We Are All Treaty People

Filter Initiatives

Reasonable Doubt


In the spirit of community and of reconciliation, Persephone Theatre offers a powerful and timely new documentary play reflecting on race relations in our province. We asked one of the co-creators, playwright and journalist Joel Bernbaum, some questions about the play Reasonable Doubt.

Can you tell us about the process that led to the creation of Reasonable Doubt?
This project began five years ago. I had a great experience making Home Is a Beautiful Word - a documentary play about homelessness - at the Belfry Theatre in Victoria, B.C. That play showed me the true power of community engagement and I wanted to return home and make a documentary play about Indigenous and non-Indigenous relations in Saskatchewan. The Saskatchewan Arts Board funded the first 50 interviews. The conversations were interesting, but very polite. It was important to keep talking to people about this topic, and I was thankful that Persephone Theatre saw the value of continuing the conversations and decided to commission a full play. I kept doing interviews.

On Aug. 9, 2019 Colten Boushie was shot and killed on the Stanley Farm. This tragic event rocked our whole province. I kept doing interviews but they were different now. People were speaking with a new kind of raw honesty. People wanted to talk. People needed to talk. Interviews were transcribed and my collaborator Yvette Nolan began pouring over thousands of pages of transcripts. My other collaborator Lancelot and I would sift through transcripts and see how they became songs. We worked together with the hopes of capturing a kaleidoscope of views about this incident, this province, and our people.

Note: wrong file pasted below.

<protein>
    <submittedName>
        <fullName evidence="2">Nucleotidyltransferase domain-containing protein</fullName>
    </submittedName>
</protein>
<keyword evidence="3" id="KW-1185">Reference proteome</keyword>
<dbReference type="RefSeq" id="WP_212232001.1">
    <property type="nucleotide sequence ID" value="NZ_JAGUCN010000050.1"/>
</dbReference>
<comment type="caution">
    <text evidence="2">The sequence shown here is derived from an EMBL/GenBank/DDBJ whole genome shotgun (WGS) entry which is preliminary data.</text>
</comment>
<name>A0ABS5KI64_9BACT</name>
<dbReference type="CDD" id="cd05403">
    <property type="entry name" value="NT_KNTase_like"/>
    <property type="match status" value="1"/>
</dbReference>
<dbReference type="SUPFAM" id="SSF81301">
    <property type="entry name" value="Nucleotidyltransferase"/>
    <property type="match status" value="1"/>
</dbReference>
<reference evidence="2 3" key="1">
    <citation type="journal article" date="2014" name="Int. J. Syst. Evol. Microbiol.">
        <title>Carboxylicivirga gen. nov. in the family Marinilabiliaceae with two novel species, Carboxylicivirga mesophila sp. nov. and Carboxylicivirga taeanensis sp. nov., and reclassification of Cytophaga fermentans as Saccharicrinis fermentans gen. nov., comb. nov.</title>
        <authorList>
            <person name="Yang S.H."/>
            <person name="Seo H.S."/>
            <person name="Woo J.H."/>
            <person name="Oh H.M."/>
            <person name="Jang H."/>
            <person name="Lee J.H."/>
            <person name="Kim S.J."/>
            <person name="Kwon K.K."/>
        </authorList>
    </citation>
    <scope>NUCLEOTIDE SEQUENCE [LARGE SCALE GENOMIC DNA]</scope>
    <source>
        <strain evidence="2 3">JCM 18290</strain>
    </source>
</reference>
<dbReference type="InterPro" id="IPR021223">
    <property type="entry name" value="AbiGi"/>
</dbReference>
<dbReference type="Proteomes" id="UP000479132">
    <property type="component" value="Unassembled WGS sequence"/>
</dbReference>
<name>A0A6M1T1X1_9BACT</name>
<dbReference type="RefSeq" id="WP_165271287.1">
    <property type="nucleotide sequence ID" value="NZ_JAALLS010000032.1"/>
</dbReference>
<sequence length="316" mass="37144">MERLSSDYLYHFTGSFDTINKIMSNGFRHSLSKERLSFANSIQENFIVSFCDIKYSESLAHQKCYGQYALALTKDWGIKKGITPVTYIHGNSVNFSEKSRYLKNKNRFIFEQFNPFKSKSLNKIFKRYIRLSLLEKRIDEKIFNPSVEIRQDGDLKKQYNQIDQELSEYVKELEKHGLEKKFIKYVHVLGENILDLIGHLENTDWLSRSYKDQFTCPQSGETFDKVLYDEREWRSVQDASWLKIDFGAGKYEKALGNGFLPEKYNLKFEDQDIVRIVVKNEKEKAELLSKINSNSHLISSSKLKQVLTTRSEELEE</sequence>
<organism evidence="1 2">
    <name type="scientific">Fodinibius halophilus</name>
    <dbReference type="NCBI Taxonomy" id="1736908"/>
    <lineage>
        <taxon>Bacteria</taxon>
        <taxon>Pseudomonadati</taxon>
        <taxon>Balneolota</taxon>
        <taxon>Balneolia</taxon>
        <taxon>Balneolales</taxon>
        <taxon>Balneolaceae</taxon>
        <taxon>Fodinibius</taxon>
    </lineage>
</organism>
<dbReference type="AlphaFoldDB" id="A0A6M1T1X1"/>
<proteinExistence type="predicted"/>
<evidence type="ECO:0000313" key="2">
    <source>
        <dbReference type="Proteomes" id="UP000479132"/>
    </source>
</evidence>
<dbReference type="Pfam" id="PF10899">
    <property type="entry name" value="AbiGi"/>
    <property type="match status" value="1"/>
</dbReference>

It is our hope that this play creates a bigger conversation. An opportunity for us to talk to each other, and with each other. To talk about what has happened on this land and how we can live together in a good way. It may be uncomfortable at times, but we feel it’s worth it.

What does Reconciliation mean to you? Does this fit with your personal journey?
I find the concept of Reconciliation puzzling for several reasons. Many of my Indigenous friends do not like the term because they say it implies there was conciliation in the first place. So out of respect for this thinking I have started to use this word less and less. I have replaced it with a different R word: relationship. I believe it is all about connection and community building. My journey is to create opportunities and space for relationship between people on this land to occur.

What can people expect when they see Reasonable Doubt?
It is my hope that all people feel welcome to come to the play. They can expect to hear a wide variety of viewpoints. I hope they will hear their own thoughts and opinions on stage and also new thoughts and opinions. If we have both these things for every audience member then we can take people a little further down their path of understanding the world around them.

Around the Province

Previous Story Next Story